It’s not the Democrats who are authors of “fantasy”; it’s David Brooks. Only one word can describe today’s column: irresponsible. Once again, Brooks is channeling his conservative patron saint Edmund Burke – but there’s just one problem: we don’t live in the 19th century England Burke was writing about. Climate change is breathing down our necks – estimated to have dire consequences within 20 years or less. Inequality is pulling the country apart. Yet, Brooks pines for “humble” solutions that will strengthen families and neighborhoods. Yessiree bob! Let’s set up a lemonade stand! The Green New Deal is a nonbinding resolution to fight inequity and tackle climate change. It’s a bold response to acute and threatening problems that require immediate attention – not tomorrow, not next year. Climate change will melt Burke’s “prudence” and Brooks localism. Yet, Brooks wants to turn something like climate change over to “communities and people” and let them “take responsibility and assume power for themselves.” I wish them luck when the ocean is up to their roof line, or it’s so hot and dry that forest fires burn year round coast to coast. “I don’t know if it is socialism or not socialism.” Here’s what it is – it’s democracy. It’s people recognizing that serious, potentially calamitous challenges require equally serious responses, and then working toward real solutions. What it is NOT is cautious 19th century paradigms for urgent and complex 21st century predicaments.

Sherry commented February 12

Sherry
Washington
Times Pick

Thankfully David Brooks acknowledges that global warming is a problem; most Republicans don’t. And because most Republicans don’t they are doubling down on killing regulations, and subsidizing pollution from coal mines and power plants and natural gas well, and calling pipelines “utilities” so that they can take private land to build pipeline projects even though all the profits from those pipelines will go to private companies. Even more, Republicans insist on subsidize tarsands processing plants on the Gulf Coast so that industrialists like David and Charles Koch can mine tarsands in Alberta and profit even more off of exporting oil and polluting the air. Decades of time and billions of dollars have been wasted deferring to Republican reckless and irresponsible free market free-for all. Their “freedom” means to socialize the costs and privatize the gains from fossil fuel industry and to hemorrhage our tax on disaster relief from hurricanes and fires burning out of control, while every summer hotter than the last. Harnessing America’s energy and talent to drive clean energy revolution through a Green New Deal is about a thousand times more prudent and responsible than any Republican idea has ever been.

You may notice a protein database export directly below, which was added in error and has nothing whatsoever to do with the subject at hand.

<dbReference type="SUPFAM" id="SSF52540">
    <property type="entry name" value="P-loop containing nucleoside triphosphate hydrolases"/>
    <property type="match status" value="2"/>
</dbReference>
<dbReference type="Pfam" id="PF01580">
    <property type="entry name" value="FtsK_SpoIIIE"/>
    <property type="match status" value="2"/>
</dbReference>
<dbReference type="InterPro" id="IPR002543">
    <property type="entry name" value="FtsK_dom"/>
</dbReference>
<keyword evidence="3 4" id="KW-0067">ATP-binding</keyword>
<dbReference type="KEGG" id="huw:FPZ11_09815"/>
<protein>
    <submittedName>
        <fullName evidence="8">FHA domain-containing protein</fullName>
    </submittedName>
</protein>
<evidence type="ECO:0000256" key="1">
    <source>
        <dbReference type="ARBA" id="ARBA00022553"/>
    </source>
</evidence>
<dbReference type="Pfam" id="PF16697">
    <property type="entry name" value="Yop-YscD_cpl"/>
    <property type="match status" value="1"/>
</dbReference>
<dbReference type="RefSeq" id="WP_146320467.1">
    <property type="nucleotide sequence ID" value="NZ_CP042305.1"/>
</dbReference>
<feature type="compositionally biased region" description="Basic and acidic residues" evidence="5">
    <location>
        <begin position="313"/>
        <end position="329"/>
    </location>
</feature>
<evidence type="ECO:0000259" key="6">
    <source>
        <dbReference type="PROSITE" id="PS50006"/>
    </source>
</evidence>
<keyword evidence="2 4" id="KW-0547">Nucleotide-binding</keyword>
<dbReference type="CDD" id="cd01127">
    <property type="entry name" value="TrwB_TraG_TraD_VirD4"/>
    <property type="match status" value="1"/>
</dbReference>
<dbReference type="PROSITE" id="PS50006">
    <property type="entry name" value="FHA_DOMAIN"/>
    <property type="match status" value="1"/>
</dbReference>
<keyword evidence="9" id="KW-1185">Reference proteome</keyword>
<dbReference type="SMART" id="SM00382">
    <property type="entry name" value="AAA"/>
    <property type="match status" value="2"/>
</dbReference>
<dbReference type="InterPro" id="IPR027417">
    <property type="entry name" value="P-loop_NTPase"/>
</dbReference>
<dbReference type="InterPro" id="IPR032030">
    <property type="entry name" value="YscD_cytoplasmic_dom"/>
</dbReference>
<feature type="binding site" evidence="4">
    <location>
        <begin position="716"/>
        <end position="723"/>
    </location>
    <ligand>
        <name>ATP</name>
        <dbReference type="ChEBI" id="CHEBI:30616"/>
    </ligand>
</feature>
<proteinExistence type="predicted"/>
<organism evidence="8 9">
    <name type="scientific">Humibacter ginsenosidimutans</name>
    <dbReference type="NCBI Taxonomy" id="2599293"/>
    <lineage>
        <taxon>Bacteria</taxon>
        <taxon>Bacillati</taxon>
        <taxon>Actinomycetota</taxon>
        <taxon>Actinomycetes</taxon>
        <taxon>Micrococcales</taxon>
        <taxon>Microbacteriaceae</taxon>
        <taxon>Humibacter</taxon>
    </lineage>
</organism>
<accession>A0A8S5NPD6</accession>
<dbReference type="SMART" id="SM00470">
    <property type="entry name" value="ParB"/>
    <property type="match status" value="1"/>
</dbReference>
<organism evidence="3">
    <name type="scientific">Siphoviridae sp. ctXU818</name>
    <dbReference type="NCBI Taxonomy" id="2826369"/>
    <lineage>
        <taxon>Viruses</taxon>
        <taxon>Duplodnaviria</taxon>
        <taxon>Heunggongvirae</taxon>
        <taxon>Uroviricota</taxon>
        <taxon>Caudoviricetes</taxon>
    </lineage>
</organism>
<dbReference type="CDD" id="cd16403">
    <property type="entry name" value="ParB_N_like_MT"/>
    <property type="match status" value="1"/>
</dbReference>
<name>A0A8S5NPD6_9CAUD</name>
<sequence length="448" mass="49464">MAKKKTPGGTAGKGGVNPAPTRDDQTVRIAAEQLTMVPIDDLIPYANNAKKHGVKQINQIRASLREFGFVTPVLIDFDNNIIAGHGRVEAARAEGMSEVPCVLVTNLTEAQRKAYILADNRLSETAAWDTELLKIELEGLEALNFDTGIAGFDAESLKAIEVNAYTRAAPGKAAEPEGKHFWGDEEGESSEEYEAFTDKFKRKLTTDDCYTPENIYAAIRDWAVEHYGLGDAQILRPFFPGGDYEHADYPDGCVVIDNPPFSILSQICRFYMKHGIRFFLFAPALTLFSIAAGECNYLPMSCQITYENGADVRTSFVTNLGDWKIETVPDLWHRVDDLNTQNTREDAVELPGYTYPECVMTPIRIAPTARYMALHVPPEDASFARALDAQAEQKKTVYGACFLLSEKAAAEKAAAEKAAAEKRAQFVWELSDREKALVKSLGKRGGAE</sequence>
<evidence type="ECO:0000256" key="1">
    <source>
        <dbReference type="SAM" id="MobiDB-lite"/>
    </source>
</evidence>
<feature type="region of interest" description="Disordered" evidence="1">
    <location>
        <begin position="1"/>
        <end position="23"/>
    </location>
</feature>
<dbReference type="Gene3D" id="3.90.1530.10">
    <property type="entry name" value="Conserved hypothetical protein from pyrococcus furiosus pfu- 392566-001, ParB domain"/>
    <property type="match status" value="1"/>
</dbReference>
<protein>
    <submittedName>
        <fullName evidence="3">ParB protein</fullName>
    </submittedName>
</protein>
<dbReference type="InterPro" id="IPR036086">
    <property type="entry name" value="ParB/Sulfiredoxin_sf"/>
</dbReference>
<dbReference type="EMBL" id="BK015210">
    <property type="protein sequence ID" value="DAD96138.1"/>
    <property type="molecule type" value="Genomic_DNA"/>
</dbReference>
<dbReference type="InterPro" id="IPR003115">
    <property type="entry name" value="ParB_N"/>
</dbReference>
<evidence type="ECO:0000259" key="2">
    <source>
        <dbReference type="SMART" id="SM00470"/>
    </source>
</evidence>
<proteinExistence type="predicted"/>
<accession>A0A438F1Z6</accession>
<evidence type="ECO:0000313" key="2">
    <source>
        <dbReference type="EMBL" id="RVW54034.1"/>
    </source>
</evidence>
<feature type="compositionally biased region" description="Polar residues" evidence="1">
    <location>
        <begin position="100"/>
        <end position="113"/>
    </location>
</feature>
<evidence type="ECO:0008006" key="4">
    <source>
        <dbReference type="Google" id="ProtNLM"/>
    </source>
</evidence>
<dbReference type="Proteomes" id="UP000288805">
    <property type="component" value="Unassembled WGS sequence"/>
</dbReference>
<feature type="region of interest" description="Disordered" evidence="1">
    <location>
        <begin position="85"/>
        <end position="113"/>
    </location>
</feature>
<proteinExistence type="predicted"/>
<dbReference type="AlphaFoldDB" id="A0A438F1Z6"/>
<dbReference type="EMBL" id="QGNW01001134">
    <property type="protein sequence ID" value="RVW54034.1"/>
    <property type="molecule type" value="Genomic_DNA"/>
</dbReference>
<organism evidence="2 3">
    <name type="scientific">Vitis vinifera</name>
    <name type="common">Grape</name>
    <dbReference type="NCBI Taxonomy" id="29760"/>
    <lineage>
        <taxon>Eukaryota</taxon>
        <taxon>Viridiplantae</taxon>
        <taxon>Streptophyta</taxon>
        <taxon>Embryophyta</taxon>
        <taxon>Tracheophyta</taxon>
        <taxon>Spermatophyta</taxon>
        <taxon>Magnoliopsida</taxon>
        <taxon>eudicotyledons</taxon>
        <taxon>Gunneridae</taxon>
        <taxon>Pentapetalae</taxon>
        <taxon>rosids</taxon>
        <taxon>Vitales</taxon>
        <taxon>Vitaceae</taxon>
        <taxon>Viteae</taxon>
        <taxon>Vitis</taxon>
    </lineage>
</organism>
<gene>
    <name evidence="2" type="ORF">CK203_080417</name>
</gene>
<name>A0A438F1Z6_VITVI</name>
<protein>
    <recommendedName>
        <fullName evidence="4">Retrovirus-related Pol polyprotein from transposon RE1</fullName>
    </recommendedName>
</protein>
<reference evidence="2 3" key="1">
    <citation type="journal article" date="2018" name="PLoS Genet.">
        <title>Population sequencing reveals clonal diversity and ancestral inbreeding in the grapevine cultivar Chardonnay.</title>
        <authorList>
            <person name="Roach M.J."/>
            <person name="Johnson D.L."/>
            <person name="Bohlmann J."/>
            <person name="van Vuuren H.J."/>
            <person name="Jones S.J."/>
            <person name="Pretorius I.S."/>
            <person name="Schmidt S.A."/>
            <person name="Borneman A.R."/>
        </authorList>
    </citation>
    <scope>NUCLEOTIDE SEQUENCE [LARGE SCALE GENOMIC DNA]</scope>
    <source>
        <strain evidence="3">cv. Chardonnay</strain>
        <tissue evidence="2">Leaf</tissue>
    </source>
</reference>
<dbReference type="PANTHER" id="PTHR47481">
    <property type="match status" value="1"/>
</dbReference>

Diana commented February 12

Diana
Centennial
Times Pick

In Nordic countries socialism and capitalism peacefully co-exist and all citizens benefit by being socially secure. There are those who are wealthy, but they pay their fair share of taxes. The wealthy in this country do not. They have a thirst for wealth that cannot be quenched no matter the tax loopholes nor the tax cuts, more is always demanded. What the left wants is social fairness. We do not have that now. You object to big government programs. I can think of two large government administered programs that work very well in this country: Social Security and Medicare. Ask some of Trump’s base how they feel about these leftist, socialistic programs. Franklin Roosevelt’s New Deal was opposed by conservatives, just as the Green New Deal is being opposed by conservatives for the same reasons now as then. How many people in this country were lifted out of poverty because of the New Deal? We need idealistic young people in this country to dream big and offer fresh ideas to be considered and debated without dismissing their ideas out of hand. Universal health care is absolutely doable. Climate change is real, and needs to be addressed. I would welcome a shift toward the Nordic Model. Conservatives are frightened that is where we are headed. The wealthy should be the ones who have to work in voluntary community programs for tax credits. Some might have even have their consciousness raised.

David Lindsay:  There are at least two more great comments that point out that it is the externalities of our economy that cause all the pollution and harm, and the capitalisst market does not take care of externalities. It is up to government to take care of them.

The Oil Industry’s Covert Campaign to Rewrite American Car Emissions Rules – By Hiroko Tabuchi – The New York Times